The mechanisms responsible for myocardial injury and cell death in myocarditis are still unclear. We examined whether myocardial cell death occurs via apoptosis in myosin-induced autoimmune myocarditis in rats and whether the Fas/Fas ligand (FasL) system plays a role in this apoptosis. On days 14, 17, 21, and 35 after immunization with porcine heart myosin, some cardiomyocytes and infiltrating lymphocytes were found to be apoptotic on in situ terminal deoxynucleotidyltransferase-mediated dUTP-biotin nick end-labeling (TUNEL) assay, but none was on day 60 and in control rats. Apoptotic indices peaked at day 17, and laddering of genomic DNA from the affected myocardium was observed on days 17 and 21 on agarose gel electrophoresis. The expression of Fas mRNA and protein was detected on days 17 and 21 in some cardiomyocytes and infiltrating lymphocytes by Northern blot analysis and immunohistochemistry, respectively. In addition, FasL was detected in some infiltrating lymphocytes on days 14, 17, and 21 by both in situ hybridization and immunostaining, and FasL-positive lymphocytes were mainly CD4+ cells. Some rats were injected with anti-Fas Ab (0.1 mg/kg) or anti-FasL Ab (0.1 mg/kg), and subsequently, inflammatory lesions exhibited less severe than did untreated rats with myocarditis. These findings suggest that cell death via apoptosis of cardiomyocytes and lymphocytes is one of the mechanisms of myocardial injury in autoimmune myocarditis, and that the Fas/FasL system might play a role in the induction of this apoptosis.
Programmed cell death is a selective process of physiologic cell destruction and plays an important role in the process of morphologic and functional maturation of a number of systems (1, 2). Programmed cell death usually occurs via apoptosis, which is visualized as condensation of the cytoplasm, loss of plasma membrane microvilli, segmentation of the nucleus, and extensive degradation of chromosomal DNA into oligomers of about 180 bp (3). This DNA fragmentation is observed as DNA ladders on agarose gel electrophoresis, as a characteristic pattern of nucleic staining with nick end labeling in situ, and as a characteristic pattern of nuclear changes on electron microscopy. It has been demonstrated that programmed death can be induced by many pathologic conditions, including irradiation (1, 2), UV light exposure (1), anticancer drugs (4, 5, 6), viral infection (7, 8, 9), and hyperthermia (10).
Recent reports have indicated that programmed death of myocytes plays an important role during the postnatal development of the heart (11) as well as during ischemia reperfusion injury of the myocardium (12). Moreover, we demonstrated that under hypoxic conditions, the programmed death of cultured cardiomyocytes occurs via apoptosis, and obtained evidence suggesting that Fas Ag may play a role in this apoptotic process (13). It has since been reported that apoptosis plays a role in the damage to myocardial cells in acute myocardial infarction (14), the loss of myocytes in patients with end-stage cardiomyopathy and the progressive myocardial dysfunction associated with it (15), and the loss of myocardial cells in arrhythmogenic right ventricular dysplasia (16).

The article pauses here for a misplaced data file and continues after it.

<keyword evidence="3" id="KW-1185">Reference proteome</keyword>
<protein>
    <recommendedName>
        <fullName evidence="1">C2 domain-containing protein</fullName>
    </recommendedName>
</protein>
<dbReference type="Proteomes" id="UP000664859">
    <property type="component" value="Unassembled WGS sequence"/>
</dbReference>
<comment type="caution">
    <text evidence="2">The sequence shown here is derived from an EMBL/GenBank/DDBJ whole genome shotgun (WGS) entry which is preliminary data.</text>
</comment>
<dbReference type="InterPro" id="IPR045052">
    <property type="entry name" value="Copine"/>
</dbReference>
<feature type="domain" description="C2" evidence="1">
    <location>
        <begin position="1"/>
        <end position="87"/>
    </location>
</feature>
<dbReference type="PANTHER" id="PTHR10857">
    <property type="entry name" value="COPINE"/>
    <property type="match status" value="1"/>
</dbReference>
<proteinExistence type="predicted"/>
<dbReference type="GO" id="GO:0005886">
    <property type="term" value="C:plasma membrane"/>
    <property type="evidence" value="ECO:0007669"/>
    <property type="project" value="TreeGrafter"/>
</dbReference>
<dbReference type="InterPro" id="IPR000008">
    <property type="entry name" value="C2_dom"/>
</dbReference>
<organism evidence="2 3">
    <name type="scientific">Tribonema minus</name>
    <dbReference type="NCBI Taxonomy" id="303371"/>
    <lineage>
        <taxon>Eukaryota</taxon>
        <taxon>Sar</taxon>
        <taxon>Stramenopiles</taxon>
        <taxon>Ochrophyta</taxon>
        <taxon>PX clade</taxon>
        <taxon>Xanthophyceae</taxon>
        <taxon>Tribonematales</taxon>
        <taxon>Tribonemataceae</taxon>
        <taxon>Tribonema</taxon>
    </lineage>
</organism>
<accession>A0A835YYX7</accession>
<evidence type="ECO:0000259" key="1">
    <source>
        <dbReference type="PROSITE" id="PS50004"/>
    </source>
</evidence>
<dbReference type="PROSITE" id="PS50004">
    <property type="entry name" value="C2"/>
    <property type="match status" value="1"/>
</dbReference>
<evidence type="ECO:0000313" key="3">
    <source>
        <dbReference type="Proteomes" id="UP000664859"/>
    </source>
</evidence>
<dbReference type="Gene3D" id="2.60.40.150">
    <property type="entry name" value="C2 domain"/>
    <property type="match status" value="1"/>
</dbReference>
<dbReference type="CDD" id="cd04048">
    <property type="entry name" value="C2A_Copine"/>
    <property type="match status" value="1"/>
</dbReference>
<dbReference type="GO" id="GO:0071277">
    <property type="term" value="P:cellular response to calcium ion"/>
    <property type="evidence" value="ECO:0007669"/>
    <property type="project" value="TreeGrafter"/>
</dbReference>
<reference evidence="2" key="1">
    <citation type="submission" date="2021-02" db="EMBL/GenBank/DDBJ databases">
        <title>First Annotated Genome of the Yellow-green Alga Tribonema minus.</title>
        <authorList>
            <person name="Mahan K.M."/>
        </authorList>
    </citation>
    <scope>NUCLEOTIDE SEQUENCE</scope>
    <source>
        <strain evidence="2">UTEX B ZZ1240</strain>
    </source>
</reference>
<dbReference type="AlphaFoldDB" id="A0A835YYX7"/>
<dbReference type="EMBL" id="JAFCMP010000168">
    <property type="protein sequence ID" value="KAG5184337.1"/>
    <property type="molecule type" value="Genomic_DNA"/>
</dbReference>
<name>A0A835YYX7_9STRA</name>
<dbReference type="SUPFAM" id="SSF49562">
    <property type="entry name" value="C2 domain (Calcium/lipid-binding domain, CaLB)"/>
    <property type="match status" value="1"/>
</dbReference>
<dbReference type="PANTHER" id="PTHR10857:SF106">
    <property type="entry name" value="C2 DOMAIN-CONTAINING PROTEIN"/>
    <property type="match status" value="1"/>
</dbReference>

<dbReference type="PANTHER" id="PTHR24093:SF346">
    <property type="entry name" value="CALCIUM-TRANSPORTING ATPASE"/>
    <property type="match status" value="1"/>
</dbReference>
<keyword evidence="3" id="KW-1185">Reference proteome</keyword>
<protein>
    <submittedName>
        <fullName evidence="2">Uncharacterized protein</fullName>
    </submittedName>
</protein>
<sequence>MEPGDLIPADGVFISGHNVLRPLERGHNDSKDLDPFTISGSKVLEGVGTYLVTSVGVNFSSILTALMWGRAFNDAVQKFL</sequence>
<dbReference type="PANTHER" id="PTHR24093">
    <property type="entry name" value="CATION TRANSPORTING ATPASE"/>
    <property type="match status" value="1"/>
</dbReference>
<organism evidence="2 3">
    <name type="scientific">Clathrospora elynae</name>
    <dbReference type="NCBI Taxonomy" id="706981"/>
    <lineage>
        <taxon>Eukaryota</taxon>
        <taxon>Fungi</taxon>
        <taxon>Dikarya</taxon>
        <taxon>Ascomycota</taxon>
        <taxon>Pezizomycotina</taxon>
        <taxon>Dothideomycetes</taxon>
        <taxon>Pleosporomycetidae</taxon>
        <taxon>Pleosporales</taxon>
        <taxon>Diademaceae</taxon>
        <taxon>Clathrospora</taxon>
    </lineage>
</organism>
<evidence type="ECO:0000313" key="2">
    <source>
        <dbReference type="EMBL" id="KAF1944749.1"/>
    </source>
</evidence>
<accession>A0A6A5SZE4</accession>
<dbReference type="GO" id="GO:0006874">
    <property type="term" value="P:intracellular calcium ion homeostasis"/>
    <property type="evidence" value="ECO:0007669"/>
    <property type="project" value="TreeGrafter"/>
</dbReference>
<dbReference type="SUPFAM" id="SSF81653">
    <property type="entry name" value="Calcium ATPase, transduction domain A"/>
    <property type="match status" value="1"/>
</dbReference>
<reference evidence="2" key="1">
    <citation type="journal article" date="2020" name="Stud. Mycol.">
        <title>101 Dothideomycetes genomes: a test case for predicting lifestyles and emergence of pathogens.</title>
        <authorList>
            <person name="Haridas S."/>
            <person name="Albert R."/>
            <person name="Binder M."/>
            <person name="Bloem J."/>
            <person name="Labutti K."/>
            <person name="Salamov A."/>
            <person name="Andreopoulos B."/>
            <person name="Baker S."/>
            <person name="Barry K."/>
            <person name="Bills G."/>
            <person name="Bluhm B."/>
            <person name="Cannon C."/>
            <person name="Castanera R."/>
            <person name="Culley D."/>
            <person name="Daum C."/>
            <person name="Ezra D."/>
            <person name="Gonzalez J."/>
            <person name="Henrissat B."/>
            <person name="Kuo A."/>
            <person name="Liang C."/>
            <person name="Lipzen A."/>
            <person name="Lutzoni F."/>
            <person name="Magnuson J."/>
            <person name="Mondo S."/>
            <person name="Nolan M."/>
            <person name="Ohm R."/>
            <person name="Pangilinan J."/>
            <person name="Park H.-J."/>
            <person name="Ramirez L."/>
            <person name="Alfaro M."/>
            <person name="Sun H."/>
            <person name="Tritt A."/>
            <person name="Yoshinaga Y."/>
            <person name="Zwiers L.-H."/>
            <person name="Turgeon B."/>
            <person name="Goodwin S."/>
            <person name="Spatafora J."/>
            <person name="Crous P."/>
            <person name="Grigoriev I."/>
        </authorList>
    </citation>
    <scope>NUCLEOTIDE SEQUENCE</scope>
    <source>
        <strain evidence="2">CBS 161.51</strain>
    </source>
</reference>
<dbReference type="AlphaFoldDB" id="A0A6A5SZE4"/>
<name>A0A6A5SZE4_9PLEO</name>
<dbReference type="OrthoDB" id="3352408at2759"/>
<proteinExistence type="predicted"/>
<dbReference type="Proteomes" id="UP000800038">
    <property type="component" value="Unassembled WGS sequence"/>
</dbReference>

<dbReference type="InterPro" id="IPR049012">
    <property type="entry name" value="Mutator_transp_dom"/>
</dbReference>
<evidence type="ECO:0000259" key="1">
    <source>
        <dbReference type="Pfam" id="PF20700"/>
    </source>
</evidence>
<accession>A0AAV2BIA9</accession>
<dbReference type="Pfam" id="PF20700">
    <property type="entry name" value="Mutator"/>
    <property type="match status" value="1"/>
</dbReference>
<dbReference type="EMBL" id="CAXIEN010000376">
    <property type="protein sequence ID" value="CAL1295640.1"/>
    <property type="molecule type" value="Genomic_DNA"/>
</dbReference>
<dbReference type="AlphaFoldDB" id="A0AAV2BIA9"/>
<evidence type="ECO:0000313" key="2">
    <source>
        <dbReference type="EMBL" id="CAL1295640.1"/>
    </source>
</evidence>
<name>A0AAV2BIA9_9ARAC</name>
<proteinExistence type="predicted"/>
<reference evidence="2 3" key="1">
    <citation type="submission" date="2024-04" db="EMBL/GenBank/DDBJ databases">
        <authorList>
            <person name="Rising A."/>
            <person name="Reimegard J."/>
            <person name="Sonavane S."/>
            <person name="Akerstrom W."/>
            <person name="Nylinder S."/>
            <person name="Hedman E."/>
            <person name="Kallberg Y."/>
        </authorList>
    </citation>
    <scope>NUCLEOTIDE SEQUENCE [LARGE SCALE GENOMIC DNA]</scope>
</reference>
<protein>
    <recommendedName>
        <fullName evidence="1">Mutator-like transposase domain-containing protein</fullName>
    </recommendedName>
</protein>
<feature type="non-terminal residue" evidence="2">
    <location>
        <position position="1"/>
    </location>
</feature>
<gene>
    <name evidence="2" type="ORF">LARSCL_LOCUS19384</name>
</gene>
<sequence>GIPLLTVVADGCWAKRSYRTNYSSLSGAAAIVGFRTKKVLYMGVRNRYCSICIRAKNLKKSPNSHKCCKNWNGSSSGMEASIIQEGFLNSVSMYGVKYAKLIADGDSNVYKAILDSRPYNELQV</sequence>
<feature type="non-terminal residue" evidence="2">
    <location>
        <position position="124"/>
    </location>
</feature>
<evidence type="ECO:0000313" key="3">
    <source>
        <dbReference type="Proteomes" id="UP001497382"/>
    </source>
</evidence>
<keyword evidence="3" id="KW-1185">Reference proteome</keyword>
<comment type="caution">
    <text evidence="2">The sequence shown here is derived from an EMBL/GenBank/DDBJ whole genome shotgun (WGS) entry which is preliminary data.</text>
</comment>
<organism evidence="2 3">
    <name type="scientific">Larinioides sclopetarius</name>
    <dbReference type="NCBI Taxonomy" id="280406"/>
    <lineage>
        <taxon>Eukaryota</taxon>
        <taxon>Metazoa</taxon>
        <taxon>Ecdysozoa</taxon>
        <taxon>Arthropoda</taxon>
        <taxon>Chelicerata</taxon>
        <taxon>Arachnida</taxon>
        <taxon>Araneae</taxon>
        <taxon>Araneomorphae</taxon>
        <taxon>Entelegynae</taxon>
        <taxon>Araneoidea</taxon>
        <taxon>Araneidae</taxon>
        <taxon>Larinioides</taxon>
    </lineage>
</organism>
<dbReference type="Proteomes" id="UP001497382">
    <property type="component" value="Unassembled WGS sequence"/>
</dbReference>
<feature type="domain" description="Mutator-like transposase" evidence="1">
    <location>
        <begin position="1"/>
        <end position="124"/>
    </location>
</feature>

We recently reported that excess nitric oxide produced by inducible NO synthase appears to contribute to the progression of myocardial necrosis in myocarditis (17). However, the molecular mechanisms of myocardial injury and cell death in myocarditis remain unclear. We therefore prepared a rat model of autoimmune myocarditis useful for examination of the damage to myocardial cells, and investigated whether apoptotic cell death of cardiomyocytes and lymphocytes occurs in this model and whether the Fas/FasL3 system plays a role in this apoptosis.
Materials and Methods
Induction of autoimmune myocarditis and experimental design
Autoimmune myocarditis was induced in male 7-wk-old Lewis rats, as previously described (18). In brief, 1 mg (0.1 ml) of porcine heart myosin (10 mg/ml) (Sigma, St. Louis, MO) was mixed with an equal volume of CFA (Sigma) and then injected into a footpad on days 1 and 7. On days 2 and 5, the animals were injected with 0.1 ml of Bordetella pertussis (Nacalai Tesque, Kyoto, Japan) dissolved in 0.9 ml of saline solution via the caudal vein. They were killed on days 14 (n = 10), 17 (n = 10), 21 (n = 10), 35 (n = 7), and 60 (n = 7), and formed day 14 (initial inflammation), day 17 (early inflammation), day 21 (climax of inflammation), day 35 (healing stage), and day 60 (healed stage), respectively. The other 20 rats were i.p. injected with anti-Fas Ab (anti-APO-1/FAS, SM1/23, mouse IgG2b) (day 21-F, n = 10) (Boehringer Ingelheim GmbH, Ingelheim, Germany) (0.1 mg/kg) (19, 20, 21), on day 14 (day 21-F, n = 10) or anti-FasL Ab (0.1 mg/kg) (anti-P5, rabbit IgG) (day 21-F-L, n = 10) (22, 23). They were killed on day 21. Only saline solution was injected instead of myosin on days 1 and 7, and B. pertussis was injected on days 2 and 5, as a control compared with day 21. Animals were killed on day 21 (day 21-M(−), n = 5). Mouse IgG2b (GC198; Dainippon Pharmaceutical, Suita, Japan) (0.1 mg/kg) was injected instead of anti-Fas Ab (anti-APO-1/FAS) on day 14 (day 21-F-C, n = 5), as a control compared with day 21-F. Rabbit IgG (0.1 mg/kg) (InterCell Technologies, Hopewell, NJ) was injected instead of anti-FasL Ab on day 14 (day 21-F-L-C, n = 5) as a control compared with day 21-F-L. Animals were killed on day 21. The various treatment groups are summarized in Table I⇓.